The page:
Could you learn a form of artistic expression that goes with your personality? Absolutely! Not all of us were cut out to be Rembrandt or Picasso.  Some of us just need to explore our creative potential and let go of our notions of perfection.

See, I think the biggest hold-up to most of us discovering our creative potential… okay make that two biggest hold-ups… no, there are three biggest hold-ups…

Where was I?

Yes, the biggest hold-up(s) to discovering our creative potential are probably equally distributed amongst these things.

(1) The idea that there is good and bad art and thus if we don’t see perfection in our work, or rather we’re all too aware of the imperfections as we see them, we can’t make anything creative.

(2) While we all want art of some sort, we’re both terrified of being the starving artist and slightly superior feeling to those who attempt to make a living at art.  Although, no one said you had to quit your day job… AND that superior feeling comes from secret envy, I’m convinced 😉  By the way, I made the garden bench and you can tell by the picture that it’s not perfect (see the screw I stripped and then hammered sideways so it wouldn’t stick out? and you can tell it’s not perfectly level).  But you can sit on it.  And it looks pretty cool.  And I made it with my own two hands (and some power tools! I love power tools :-) )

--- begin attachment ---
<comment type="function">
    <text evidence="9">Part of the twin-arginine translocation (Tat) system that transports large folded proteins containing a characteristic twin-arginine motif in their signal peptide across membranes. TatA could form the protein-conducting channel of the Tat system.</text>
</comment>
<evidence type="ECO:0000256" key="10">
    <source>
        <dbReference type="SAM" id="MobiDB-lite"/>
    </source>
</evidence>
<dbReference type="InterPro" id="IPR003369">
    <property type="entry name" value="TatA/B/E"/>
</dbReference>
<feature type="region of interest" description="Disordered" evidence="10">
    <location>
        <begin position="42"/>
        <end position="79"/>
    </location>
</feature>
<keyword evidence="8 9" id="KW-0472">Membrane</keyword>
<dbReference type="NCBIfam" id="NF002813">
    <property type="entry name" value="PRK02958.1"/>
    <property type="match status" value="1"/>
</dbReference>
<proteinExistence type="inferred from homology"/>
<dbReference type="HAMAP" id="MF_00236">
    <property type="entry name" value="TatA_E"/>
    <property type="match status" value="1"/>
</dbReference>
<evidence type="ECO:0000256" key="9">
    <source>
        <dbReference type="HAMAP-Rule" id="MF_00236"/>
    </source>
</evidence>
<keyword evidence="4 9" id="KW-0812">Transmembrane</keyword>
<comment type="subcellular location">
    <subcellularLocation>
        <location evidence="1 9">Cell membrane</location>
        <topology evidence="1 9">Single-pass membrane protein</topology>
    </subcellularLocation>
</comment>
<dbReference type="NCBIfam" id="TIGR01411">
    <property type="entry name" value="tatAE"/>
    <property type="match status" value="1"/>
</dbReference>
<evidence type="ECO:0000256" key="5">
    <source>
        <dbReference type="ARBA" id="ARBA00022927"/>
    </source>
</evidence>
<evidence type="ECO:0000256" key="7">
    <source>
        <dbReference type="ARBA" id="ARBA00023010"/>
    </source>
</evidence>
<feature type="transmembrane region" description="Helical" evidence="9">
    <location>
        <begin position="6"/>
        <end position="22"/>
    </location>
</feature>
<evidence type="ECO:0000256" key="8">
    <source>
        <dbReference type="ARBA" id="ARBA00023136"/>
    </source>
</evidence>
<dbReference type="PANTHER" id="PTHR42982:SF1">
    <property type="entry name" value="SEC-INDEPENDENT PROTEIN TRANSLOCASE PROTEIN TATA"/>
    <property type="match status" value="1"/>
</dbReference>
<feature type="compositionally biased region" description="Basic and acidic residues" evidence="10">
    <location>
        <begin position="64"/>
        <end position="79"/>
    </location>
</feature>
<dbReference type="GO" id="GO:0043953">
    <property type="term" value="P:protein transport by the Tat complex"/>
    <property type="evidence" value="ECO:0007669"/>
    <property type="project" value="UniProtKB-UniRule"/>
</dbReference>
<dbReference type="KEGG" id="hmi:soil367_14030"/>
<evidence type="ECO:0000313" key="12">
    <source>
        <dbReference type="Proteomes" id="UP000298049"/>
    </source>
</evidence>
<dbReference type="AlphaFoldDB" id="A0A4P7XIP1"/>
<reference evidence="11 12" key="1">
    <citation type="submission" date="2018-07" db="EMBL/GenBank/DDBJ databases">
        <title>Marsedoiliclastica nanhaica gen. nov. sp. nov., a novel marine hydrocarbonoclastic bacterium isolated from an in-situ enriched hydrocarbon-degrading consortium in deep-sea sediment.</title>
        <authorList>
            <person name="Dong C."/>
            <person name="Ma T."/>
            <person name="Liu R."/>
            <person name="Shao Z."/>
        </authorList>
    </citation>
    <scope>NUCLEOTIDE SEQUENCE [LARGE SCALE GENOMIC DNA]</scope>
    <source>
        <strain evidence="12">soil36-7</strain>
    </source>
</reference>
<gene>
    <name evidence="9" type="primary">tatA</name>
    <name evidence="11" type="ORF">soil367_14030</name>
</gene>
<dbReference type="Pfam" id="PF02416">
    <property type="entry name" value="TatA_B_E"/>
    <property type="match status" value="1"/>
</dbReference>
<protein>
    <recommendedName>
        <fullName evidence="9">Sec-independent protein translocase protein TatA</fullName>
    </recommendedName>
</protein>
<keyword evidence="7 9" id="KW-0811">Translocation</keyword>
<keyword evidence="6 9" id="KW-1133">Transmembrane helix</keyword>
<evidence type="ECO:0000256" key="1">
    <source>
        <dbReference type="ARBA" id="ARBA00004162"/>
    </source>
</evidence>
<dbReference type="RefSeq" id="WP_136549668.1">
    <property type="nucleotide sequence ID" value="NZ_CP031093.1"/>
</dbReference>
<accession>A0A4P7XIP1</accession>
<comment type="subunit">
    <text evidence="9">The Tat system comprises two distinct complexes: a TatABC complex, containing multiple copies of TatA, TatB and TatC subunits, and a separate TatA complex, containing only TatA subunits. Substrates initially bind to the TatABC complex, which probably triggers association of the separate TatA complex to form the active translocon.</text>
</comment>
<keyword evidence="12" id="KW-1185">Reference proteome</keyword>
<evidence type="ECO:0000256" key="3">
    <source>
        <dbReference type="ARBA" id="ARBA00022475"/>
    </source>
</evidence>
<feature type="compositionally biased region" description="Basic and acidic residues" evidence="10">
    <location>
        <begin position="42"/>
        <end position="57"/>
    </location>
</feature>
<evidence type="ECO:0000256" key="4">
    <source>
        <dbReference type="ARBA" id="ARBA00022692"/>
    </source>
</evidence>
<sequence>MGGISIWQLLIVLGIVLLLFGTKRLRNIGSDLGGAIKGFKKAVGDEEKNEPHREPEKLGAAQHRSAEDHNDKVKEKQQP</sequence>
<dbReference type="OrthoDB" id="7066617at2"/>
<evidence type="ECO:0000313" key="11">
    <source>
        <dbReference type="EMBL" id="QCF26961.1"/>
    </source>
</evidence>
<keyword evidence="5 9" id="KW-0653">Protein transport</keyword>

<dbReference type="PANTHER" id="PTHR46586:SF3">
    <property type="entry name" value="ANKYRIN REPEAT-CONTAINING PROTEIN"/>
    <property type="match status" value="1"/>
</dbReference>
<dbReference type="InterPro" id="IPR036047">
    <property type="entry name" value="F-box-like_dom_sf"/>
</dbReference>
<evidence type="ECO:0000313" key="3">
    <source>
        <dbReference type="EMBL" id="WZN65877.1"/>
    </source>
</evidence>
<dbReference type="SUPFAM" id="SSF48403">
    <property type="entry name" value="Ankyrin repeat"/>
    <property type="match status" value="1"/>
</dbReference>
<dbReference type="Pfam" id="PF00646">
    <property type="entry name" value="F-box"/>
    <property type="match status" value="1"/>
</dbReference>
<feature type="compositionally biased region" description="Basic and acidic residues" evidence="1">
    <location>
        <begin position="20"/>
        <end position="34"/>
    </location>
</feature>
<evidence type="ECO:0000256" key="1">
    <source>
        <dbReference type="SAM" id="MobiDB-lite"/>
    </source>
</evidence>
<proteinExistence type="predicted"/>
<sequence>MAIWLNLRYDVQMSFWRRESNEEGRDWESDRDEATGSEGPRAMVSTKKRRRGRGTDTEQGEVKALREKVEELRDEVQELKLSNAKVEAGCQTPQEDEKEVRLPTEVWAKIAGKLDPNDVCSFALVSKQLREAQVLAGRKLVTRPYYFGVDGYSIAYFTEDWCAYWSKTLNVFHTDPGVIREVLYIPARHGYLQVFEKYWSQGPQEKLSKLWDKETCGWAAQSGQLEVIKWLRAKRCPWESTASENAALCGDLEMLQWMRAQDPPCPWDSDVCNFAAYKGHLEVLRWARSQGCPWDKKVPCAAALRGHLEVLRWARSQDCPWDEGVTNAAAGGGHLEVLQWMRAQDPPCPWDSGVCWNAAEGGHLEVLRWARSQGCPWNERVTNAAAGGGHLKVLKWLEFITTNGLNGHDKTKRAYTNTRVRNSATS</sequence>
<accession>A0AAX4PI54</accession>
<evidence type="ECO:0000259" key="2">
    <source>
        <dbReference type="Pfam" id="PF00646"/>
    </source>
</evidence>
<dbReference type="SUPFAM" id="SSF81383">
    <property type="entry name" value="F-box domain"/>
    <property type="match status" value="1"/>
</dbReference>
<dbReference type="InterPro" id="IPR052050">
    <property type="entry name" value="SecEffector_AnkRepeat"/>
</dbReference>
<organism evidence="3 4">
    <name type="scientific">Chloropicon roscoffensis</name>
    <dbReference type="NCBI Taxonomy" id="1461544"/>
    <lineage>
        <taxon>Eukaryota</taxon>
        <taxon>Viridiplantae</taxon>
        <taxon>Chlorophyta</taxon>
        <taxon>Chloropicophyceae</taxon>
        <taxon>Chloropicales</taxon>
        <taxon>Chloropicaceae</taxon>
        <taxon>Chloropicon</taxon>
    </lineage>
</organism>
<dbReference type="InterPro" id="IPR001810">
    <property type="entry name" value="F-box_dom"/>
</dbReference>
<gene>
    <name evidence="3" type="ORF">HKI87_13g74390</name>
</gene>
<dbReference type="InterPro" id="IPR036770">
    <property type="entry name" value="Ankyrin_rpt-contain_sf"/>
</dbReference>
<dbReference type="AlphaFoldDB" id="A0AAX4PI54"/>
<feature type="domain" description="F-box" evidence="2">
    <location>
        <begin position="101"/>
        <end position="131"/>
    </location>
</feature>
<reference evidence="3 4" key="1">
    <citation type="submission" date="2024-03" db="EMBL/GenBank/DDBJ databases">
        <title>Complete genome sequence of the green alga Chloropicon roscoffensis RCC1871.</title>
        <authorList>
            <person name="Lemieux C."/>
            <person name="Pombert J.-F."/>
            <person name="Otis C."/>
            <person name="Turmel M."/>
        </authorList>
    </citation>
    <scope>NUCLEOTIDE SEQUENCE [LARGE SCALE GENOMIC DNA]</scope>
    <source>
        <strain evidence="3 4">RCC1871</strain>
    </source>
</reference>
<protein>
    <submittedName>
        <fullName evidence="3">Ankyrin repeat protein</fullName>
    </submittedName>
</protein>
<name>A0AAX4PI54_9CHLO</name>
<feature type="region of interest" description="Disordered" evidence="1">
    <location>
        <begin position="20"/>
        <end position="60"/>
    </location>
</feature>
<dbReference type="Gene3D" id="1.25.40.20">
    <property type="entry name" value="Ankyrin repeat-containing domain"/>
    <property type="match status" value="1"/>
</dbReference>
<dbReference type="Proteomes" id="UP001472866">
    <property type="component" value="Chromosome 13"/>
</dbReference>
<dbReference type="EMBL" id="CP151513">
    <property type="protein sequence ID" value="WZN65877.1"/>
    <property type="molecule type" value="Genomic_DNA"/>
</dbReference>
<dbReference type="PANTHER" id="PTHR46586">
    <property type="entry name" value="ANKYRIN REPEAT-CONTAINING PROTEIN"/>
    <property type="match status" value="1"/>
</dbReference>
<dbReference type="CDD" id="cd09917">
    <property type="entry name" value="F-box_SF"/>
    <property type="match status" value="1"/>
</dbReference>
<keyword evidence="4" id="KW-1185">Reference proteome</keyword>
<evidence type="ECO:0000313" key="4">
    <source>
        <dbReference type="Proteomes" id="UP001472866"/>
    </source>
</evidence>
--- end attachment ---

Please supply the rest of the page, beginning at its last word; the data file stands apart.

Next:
(3) We don’t actually feed our creative side with enough raw material, and thus we starve it into submission so we can get on with the more “productive” parts of our lives.  (more on feeding our creative selves to come).

Why do I think this? As someone who’s been theologically trained and who despite my use of a swear word above is with God’s help a faithful and devout Christian, I have to say it goes back to being created in the image of a creative God.  If God is creator God, (which I think most who call themselves Christians can affirm despite one’s favorite origin of the world story), and if we are created in his image, then we are creative by virtue of being his kids.

Think about it.

Here’s some resources to feed your creative side.  Yes, they’re books.  What can I say, I have book issues… But these books have lots of pictures, bonus right?

The Artist’s Way by Julia Cameron.  Don’t miss the accompanying Journal and Workbook to go with this exploration of art and spirituality.

Taking Flight by Kelley Rae Rogers.  Get your creative juices flowing with this inspiring book that come complete with step by step instructions from multiple artists on how to complete one of their favorite projects.  There’s all kinds of cool ideas in here…

The Secret of Rusty Things by Michael de Ming.  I love rusty things… this is one I wish I owned… feel free to buy me a copy when you buy yours 😉

Like soft things instead of rusty things? Try Fabric Art Collage by Rebekah Meier for some projects that have to do with, well, fabric, and art, and er… collage.  Descriptive title, don’t you think?

And last for today is a book that looks at trends in Mixed media art as well as sharing ideas and techniques.  It’s appropriately titled Exploring the Latest Trends in Mixed Media Art: Projects and Techniques (I promise the stuff inside is more creative then the title!)